The sole proprietor or sole trader business structure is mainly intended for individuals working alone. If you employ others, a different type of corporate entity might be better for you. As a sole trader you have full personal liability for your business activities, and you pay both personal and business tax together as a single entity.
The partnership model can be a general partnership in which the partners are responsible for all the liabilities of the company or a limited liability model, which we’ll look at next. The partners can be individuals or companies already established in their own right, either in Germany or elsewhere in the world.
In a general partnership arrangement, there is no limit to the liability of the partners in the event that the business runs into financial difficulties. Other arrangements relating to the partnership, such as profit sharing and representation agreements should be detailed in the memorandum of association, so all partners are clear on the scope of their roles.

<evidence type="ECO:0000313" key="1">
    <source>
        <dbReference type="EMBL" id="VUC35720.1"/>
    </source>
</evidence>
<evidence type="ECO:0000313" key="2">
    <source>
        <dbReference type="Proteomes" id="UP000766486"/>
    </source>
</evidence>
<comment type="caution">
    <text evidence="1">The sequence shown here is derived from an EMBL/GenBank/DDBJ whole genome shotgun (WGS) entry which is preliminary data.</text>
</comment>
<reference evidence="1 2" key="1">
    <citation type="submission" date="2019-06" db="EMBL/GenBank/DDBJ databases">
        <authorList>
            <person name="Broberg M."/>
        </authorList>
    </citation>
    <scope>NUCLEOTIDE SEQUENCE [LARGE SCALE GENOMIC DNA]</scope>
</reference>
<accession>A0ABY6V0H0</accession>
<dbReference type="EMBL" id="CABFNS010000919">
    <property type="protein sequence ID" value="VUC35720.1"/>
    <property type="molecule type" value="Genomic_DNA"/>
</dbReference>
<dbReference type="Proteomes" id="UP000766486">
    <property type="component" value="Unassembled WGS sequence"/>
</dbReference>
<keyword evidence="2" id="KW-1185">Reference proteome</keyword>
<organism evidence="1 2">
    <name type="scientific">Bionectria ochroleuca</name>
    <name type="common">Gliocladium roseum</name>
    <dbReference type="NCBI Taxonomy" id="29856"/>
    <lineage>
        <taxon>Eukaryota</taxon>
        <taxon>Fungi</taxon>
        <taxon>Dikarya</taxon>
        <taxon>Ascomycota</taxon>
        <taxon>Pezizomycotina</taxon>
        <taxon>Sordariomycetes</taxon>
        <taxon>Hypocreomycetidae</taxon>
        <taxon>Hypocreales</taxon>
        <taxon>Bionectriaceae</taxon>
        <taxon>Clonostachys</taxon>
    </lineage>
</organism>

It's also possible to have a partnership in which one partner is a ‘general partner’, and another limits their liabilities to the amount they initially invest into the company. In this case the general partner has unlimited liability for the company, and is also given the right to represent the company which may be limited for the partner with lesser liability.
A limited liability company means that the business is considered a separate entity to the individuals who form it. The liabilities of the business are therefore kept separate from the personal affairs of the founders.
To found a GmBH company in Germany you’ll need an initial investment of 25,000 EUR or more. This company type is very popular, and there are various different ways that it can be structured - if this is the type of business in Germany you’re interested in setting up, it’s worth taking professional advice to make sure you register in the optimal way for your specific needs.